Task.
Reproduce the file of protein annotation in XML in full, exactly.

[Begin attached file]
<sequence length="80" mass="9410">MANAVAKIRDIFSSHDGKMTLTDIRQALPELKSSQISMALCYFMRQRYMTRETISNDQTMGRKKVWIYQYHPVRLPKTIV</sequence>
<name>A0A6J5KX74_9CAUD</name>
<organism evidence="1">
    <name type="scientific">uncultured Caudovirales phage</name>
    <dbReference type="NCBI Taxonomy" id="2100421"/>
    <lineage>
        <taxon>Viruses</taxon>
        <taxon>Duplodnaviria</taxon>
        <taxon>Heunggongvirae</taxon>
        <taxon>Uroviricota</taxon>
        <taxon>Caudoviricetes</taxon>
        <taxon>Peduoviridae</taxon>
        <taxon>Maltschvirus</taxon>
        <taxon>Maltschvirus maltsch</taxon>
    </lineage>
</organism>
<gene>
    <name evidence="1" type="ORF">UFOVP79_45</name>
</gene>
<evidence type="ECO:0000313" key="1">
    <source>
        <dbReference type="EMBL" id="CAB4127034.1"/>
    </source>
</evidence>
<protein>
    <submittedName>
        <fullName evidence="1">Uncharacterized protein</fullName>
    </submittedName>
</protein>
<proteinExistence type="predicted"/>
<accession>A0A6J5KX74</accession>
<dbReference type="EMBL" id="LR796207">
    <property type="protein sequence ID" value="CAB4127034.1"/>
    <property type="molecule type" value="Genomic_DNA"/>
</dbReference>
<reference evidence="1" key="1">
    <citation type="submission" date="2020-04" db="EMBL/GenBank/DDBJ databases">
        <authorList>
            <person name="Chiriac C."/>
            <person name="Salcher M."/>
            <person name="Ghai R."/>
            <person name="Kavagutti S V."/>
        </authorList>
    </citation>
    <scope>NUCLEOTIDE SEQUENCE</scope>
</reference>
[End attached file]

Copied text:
<sequence length="80" mass="9410">MANAVAKIRDIFSSHDGKMTLTDIRQALPELKSSQISMALCYFMRQRYMTRETISNDQTMGRKKVWIYQYHPVRLPKTIV</sequence>
<name>A0A6J5KX74_9CAUD</name>
<organism evidence="1">
    <name type="scientific">uncultured Caudovirales phage</name>
    <dbReference type="NCBI Taxonomy" id="2100421"/>
    <lineage>
        <taxon>Viruses</taxon>
        <taxon>Duplodnaviria</taxon>
        <taxon>Heunggongvirae</taxon>
        <taxon>Uroviricota</taxon>
        <taxon>Caudoviricetes</taxon>
        <taxon>Peduoviridae</taxon>
        <taxon>Maltschvirus</taxon>
        <taxon>Maltschvirus maltsch</taxon>
    </lineage>
</organism>
<gene>
    <name evidence="1" type="ORF">UFOVP79_45</name>
</gene>
<evidence type="ECO:0000313" key="1">
    <source>
        <dbReference type="EMBL" id="CAB4127034.1"/>
    </source>
</evidence>
<protein>
    <submittedName>
        <fullName evidence="1">Uncharacterized protein</fullName>
    </submittedName>
</protein>
<proteinExistence type="predicted"/>
<accession>A0A6J5KX74</accession>
<dbReference type="EMBL" id="LR796207">
    <property type="protein sequence ID" value="CAB4127034.1"/>
    <property type="molecule type" value="Genomic_DNA"/>
</dbReference>
<reference evidence="1" key="1">
    <citation type="submission" date="2020-04" db="EMBL/GenBank/DDBJ databases">
        <authorList>
            <person name="Chiriac C."/>
            <person name="Salcher M."/>
            <person name="Ghai R."/>
            <person name="Kavagutti S V."/>
        </authorList>
    </citation>
    <scope>NUCLEOTIDE SEQUENCE</scope>
</reference>